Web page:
FROM JOURNAL OF CLINICAL ONCOLOGY
HIV-infected women with cervical cancer have significantly lower survival rates than women with cervical cancer who are not infected, investigators found.
A study of 348 women with invasive cervical cancer in Botswana, a nation with robust and wide-reaching HIV prevention and antiretroviral therapy (ART) programs, showed that women who had HIV infections had a twofold greater risk for death within 3 years than women without HIV, reported Scott Dryden-Peterson, MD, from the Brigham and Women’s Hospital and Harvard TH Chan School of Public Health in Boston, and his colleagues.
“Even in the context of good access to and use of ART, HIV infection more than doubled the risk of death among women who received curative guideline-concordant therapy. Competing mortality from HIV-associated infections seemed to contribute minimally to the excess risk of death; rather, earlier oncologic progression among women with HIV seemed to account for the excess mortality,” they wrote (J Clin Oncol. 2016 Aug 29. doi: 10.1200/JCO.2016.67.9613).
It is well known that HIV infection significantly increases the risk of cervical cancer, with HIV-infected women having a sixfold greater risk for the malignancy than women in the general population, the investigators stated.
Whether HIV has a detrimental effect on cervical cancer–specific survival was unclear, however, prompting them to investigate the question in a cohort of 348 women, 231 of whom were infected with HIV, 96 of whom were free of infection, and 21 of whom had unknown HIV status.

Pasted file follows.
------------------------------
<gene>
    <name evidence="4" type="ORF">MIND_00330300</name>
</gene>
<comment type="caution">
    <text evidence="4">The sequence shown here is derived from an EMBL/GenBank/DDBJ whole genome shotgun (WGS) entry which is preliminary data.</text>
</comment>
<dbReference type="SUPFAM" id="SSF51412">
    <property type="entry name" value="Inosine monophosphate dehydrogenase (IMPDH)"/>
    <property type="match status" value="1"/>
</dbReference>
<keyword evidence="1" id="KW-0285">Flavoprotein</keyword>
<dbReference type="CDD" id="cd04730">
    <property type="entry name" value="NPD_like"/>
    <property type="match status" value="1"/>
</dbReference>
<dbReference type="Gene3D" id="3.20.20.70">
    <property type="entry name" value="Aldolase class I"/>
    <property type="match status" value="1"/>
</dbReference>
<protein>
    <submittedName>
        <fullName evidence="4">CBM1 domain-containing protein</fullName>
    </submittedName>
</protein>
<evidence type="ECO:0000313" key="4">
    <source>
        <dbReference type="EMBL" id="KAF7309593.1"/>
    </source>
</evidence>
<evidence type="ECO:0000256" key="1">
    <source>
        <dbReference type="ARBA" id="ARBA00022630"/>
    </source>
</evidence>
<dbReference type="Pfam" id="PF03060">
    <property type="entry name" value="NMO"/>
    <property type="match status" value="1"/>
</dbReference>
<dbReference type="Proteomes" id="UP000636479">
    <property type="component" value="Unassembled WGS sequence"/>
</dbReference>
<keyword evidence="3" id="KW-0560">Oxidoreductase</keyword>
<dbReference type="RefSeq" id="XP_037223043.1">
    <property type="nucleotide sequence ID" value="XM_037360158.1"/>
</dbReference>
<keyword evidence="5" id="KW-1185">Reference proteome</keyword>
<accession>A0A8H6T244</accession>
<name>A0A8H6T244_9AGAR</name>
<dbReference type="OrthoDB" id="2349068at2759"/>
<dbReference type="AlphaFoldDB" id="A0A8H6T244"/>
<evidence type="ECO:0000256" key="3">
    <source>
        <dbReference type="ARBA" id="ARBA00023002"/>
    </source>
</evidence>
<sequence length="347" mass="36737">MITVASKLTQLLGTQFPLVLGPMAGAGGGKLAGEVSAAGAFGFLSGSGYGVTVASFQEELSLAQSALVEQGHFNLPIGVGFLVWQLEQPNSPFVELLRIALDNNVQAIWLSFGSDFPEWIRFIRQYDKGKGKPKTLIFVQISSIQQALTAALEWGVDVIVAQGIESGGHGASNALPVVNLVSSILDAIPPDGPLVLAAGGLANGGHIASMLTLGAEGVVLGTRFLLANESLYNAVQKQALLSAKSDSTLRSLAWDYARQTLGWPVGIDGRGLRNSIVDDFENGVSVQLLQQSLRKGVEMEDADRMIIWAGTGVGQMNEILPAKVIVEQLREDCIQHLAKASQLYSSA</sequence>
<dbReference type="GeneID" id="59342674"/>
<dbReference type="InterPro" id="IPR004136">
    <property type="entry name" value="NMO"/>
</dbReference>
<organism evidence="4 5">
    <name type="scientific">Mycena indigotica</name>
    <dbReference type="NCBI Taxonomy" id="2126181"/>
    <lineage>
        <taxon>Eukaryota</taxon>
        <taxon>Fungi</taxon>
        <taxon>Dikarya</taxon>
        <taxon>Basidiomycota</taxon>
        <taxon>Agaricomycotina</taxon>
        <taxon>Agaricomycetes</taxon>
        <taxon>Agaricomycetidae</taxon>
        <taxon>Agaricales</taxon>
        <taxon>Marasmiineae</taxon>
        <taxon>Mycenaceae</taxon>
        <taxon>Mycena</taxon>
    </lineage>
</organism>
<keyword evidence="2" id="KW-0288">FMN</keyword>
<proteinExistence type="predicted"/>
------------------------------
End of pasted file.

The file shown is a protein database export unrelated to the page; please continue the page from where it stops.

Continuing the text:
Of the women with HIV, 189 (81.8%) had started on ART before their cancers were diagnosed, and had been on therapy for a median of 4.8 years. Most of the HIV-infected women had CD4 cell counts that fell in the moderate or mildly immunosuppressed range (median 397 cells per microliter). Of this group, only 24 had CD4 counts below 200, the threshold for a diagnosis of AIDS.
After a median follow-up of 19.7 months, 157 participants had died, including 117 women with HIV infections and 40 without infections.
Three-year survival, the primary outcome, was 35% for women with HIV, compared with 48% for uninfected women.
In an analysis adjusted for age, cancer stage, CD4 cell counts, duration of ART, radiation dose received and treatment intent (curative or palliative), the hazard ratio for death among women with HIV was 1.95 (P = .007).
In an analysis restricted to women who received therapy with curative intent, the HR was 2.35 (P = .002), and an analysis restricted to women who received therapy with curative intent that adhered to clinical guidelines showed that the HR for death among HIV-infected women was 2.65 (P = .037).
Of note, the detrimental effect of HIV on survival was highest among women with stage I (HR, 4.03) and stage II (HR, 2.44) cancers, compared with stages III or IV (P = .035).
Among women with CD4 cell counts below 250, the HR for death was 2.75. This risk diminished with increasing cell counts, but remained significantly higher among women with near-normal counts (350 to 500 cells/microliter; HR, 1.87; significant according to confidence intervals).
“Advanced stage and poor treatment completion contributed to high mortality overall,” the investigators wrote.